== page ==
Water brings self-sufficiency

Boreholes combined with market gardens and drinking troughs for the livestock: the nonprofit Cap Solidaire not only brings water to the isolated rural populations of Burkina Faso. It opens up genuine prospects for economic, health and social development. Six new projects are planned. "Self-sufficiency through water" is up and running.

Humanitarian and Development

Commune of Gorom Gorom, Burkina Faso

Claude Arnaud

€25,000 to the Selection Committee at 2010/03/30

Project leader

Cap Solidaire International


Having drawn the lessons from long experience in helping the populations of the Sahel, the managers of the regional nonprofit organizations Cap Solidaire (Burgundy, Paris region, Aquitaine, etc.) have focused for many years on the most vital issue in this region: access to water. In Niger, and especially in Burkina Faso, they have many achievements to their credit. After having tested various models, they are launching a new project today as part of an operation called "Self-sufficiency through water". The idea is to combine boreholes with market gardens and with drinking troughs for the livestock. This is the combination that maximizes the anticipated fallout: fighting disease by improving hygiene, a more varied and more balanced diet, feeding the herds and making them prosper, and even generating additional income by selling the animals or surplus garden produce.

Restoring hope and independence to the rural populations


Led by Cap Solidaire International, a structure created in 2009 to reinforce the effectiveness of the local actions, the project under way will be implemented in six hamlets of the commune of Gorom Gorom: Tidmarel, Timbouletl, Lapka, Petoye, Boukare and Woutoufoutou. Each of them will be given a system comprising a borehole, a market garden area (and the necessary seeds) and a drinking trough. The sites have been carefully selected in light of the needs identified and with the endorsement of the local authorities. OCADES (Organisation Catholique de Développement Économique et Social) is responsible for the drilling operations. The key factor: this equipment will not require any further financial investment. The pumps, for example, require only basic maintenance, in other words, a simple lubrication once every year. As to the seeds supplied, they will be recovered, dried and used again. Besides, experience has shown that with guaranteed access to water, the livestock activity could become self-sufficient.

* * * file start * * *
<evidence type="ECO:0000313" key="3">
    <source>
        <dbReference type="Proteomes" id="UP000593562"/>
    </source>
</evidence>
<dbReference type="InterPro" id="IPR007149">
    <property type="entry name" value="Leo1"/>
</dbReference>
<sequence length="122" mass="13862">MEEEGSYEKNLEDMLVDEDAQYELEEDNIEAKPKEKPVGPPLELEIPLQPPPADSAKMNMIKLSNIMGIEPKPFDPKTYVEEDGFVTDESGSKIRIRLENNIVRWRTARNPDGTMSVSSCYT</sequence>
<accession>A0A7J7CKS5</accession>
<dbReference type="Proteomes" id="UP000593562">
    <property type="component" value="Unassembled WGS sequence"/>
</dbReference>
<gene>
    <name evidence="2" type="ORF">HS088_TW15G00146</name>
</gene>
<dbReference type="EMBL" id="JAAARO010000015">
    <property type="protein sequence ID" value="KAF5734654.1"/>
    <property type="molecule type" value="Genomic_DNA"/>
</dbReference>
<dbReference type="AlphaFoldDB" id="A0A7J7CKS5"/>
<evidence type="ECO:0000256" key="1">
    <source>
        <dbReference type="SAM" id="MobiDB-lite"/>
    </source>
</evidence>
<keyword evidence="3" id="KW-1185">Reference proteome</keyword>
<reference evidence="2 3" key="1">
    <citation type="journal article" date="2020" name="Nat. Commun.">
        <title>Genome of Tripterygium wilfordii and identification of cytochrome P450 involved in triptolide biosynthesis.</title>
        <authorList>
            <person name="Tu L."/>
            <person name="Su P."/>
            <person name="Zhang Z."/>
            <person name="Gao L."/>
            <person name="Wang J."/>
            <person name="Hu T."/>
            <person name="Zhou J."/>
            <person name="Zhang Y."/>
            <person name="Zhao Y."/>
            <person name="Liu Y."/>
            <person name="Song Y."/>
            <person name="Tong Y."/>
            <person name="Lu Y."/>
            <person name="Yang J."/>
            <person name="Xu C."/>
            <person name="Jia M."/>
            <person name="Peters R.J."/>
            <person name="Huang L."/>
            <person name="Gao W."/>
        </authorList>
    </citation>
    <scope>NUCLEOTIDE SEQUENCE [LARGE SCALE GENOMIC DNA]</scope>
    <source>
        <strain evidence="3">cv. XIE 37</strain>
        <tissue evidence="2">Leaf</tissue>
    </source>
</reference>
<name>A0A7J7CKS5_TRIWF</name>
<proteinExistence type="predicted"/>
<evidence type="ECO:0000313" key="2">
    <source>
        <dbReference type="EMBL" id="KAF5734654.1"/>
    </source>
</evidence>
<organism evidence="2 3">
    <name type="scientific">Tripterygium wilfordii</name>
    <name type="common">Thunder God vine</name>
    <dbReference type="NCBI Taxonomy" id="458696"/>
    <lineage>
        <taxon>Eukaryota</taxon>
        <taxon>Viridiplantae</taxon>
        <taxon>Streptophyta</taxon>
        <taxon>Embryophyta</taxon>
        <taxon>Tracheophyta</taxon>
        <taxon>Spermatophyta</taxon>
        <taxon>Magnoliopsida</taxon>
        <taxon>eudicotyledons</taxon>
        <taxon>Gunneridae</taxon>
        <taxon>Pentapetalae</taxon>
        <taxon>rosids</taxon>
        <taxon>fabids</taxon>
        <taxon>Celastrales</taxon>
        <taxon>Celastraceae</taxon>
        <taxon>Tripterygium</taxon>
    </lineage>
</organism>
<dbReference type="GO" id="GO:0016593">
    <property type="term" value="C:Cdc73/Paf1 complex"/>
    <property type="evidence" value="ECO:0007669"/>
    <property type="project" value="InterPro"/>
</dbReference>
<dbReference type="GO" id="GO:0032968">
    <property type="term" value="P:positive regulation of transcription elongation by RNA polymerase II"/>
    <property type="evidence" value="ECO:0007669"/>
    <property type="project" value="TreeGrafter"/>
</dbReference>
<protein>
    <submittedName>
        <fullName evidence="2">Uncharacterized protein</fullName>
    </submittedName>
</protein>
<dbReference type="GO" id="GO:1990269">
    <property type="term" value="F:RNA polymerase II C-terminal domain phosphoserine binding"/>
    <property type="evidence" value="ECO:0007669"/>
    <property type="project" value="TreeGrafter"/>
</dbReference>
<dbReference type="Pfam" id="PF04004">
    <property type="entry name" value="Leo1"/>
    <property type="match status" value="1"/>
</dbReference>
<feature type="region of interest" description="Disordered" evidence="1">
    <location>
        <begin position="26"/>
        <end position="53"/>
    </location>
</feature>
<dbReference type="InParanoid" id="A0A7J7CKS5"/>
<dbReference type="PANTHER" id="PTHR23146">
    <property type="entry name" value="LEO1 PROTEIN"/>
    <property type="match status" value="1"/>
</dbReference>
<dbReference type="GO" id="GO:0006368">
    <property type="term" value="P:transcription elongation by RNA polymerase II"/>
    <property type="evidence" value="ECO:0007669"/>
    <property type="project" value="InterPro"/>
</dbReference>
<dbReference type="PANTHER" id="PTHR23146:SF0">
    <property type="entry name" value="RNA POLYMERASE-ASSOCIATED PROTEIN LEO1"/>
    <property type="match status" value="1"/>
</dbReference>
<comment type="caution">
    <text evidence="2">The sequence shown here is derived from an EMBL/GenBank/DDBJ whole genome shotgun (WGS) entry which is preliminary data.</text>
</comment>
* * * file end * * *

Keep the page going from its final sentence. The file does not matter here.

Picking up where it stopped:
In 2006, the Veolia Foundation had already assisted a partnership between Cap Solidaire and ICE3AL (Institut de Coopération Europe Asie Afrique Amérique Latine) aimed at increasing the number of water points in this area. It is renewing its support to the nonprofit today to promote a promising model in terms of self-sufficiency and economic and social development.